A Pittsburgh area judge accused of making racist comments about a juror has been barred from hearing cases, according to a court order issued this week.
Allegheny County Common Pleas Judge Mark Tranquilli is accused of repeatedly referring to a black juror as “Aunt Jemima.” Tranquilli made the racially-charged references during a conversation in his chambers after the conclusion of a case on Jan. 24, according to a complaint made by defense attorney Joe Otte to Pennsylvania’s Judicial Conduct Board, a copy of which was obtained by TIME. Otte, who was with Tranquilli when he allegedly made the comments, declined to comment on the incident.
Otte wrote in the complaint that Tranquilli was “visibly upset” about the outcome of the case, in which a suspect being tried on a count of possession with intent to deliver was acquitted. In his chambers, the judge allegedly berated the case’s prosecutor, Ted Dutkowski, with regards to how potential jury members were screened and made several racist comments about one juror in particular.
“The judge then said that Ted had made a terrible decision by allowing ‘Aunt Jemima’ on the jury,” Otte wrote in the complaint. “The juror, Juror #4, was a young black woman who had worn a hair wrap throughout the trial. The judge expressed that he knew Ted was not going to get a conviction from the moment Juror #4 was questioned.”
Local news station KDKA reports that Dutkowski also wrote up Tranquilli’s comments in a memo, saying that he was “sickened” by them. Dutkowski could not be immediately reached for comment Friday, and the Allegheny County District Attorney’s Office declined to comment.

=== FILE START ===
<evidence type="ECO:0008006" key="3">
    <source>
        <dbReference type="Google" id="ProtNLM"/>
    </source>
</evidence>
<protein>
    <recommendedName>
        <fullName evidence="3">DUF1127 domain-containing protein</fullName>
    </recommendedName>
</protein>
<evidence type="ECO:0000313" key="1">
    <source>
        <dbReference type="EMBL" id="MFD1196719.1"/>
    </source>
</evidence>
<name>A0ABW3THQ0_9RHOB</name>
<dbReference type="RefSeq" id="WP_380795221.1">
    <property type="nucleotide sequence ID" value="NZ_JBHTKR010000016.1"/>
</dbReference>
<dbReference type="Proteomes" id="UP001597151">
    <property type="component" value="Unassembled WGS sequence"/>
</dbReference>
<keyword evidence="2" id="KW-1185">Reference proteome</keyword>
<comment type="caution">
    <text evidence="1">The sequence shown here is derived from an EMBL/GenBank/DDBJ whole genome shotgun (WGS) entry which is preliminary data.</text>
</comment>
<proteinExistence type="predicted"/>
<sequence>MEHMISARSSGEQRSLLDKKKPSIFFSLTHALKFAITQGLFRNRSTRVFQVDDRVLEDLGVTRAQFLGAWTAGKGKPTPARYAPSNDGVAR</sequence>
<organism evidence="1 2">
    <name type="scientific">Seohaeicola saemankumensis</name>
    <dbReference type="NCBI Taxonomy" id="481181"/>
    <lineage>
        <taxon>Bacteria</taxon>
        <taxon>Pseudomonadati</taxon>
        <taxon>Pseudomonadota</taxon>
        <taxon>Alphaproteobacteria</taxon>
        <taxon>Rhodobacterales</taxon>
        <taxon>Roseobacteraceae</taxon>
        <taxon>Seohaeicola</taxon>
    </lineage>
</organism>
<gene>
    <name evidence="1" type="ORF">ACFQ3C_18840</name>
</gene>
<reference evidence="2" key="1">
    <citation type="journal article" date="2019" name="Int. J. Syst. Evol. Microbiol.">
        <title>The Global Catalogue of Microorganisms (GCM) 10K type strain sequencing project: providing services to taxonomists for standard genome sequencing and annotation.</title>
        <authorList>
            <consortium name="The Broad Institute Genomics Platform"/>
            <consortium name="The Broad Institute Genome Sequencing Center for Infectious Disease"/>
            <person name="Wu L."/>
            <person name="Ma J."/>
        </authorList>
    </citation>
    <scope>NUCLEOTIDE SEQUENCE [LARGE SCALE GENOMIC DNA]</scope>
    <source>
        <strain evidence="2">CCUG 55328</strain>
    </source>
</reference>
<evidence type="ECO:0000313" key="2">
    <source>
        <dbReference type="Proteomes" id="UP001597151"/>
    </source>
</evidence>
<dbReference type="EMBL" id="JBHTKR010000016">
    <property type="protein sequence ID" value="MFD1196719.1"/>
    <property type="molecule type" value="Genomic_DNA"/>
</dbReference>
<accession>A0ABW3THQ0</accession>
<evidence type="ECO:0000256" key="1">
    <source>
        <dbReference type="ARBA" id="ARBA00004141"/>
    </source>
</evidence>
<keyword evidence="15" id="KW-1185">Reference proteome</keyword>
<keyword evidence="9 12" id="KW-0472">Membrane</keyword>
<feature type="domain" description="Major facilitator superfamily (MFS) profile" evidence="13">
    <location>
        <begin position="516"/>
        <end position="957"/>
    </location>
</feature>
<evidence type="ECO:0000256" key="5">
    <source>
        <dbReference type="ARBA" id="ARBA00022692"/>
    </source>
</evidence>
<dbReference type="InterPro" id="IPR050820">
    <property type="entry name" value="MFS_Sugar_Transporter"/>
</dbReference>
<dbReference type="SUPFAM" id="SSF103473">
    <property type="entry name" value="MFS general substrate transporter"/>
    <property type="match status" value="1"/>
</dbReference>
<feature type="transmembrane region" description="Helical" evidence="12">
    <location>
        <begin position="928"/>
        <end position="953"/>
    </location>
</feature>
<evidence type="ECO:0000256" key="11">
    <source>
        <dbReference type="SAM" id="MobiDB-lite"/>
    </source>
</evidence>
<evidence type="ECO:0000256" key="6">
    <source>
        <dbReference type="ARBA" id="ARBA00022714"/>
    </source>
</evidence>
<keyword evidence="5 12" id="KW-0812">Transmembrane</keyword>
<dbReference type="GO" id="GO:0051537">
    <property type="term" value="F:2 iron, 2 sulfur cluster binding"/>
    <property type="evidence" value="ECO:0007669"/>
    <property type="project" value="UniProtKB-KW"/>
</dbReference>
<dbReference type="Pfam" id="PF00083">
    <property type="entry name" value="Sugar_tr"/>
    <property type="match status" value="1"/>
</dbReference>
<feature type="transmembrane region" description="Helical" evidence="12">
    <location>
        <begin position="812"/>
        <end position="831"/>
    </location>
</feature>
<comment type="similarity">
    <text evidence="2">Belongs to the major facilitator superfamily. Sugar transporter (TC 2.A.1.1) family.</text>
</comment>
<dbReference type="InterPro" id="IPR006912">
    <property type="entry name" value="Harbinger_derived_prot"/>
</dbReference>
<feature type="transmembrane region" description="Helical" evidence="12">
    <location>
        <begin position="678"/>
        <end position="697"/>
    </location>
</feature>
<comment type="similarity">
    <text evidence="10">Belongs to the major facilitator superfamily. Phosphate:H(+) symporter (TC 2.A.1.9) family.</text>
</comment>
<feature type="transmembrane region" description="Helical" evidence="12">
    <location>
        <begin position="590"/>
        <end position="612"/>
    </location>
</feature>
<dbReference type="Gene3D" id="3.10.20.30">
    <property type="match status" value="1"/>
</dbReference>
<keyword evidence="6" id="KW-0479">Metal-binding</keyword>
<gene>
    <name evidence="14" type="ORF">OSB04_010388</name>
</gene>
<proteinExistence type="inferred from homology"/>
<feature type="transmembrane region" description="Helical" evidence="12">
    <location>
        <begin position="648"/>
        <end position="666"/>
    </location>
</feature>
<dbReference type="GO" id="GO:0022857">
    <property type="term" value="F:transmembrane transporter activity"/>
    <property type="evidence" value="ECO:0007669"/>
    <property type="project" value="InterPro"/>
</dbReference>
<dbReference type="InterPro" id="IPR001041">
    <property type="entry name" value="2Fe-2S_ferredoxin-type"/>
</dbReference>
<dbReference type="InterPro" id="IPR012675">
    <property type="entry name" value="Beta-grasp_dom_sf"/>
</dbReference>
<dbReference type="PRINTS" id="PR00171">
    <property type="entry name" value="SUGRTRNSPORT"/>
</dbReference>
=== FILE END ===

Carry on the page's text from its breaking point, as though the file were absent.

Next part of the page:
Otte’s complaint further details that Tranquilli said the juror’s “baby daddy” probably sold drugs too, and that the not guilty verdict given to the suspect came in part because of her “presumed bias in favor of heroin dealers.”
Tranquilli did not immediately respond Friday to TIME’s request for comment.
Tranquilli, who was temporarily reassigned to summary appeals on Tuesday, is now barred from hearing any cases, a court order issued by President Judge Kim Berkeley Clark says, according to the Pittsburgh Post-Gazette. Instead, he is temporarily assigned to “administrative duties only.”
“Judge Tranquilli shall not preside over any cases during this assignment,” Berkeley Clark wrote in the order.
The Allegheny County Bar Association president Lori McMaster called for a “complete investigation” by the Judicial Conduct Board of Pennsylvania into Tranquilli’s alleged comments in a statement.
“In remaining steadfast to the Allegheny County Bar Association’s mission and values, we have a duty to our members, our clients, and the African American and broader communities at large, to continue to take action to eliminate implicit and explicit racial bias in our legal system,” McMaster said.
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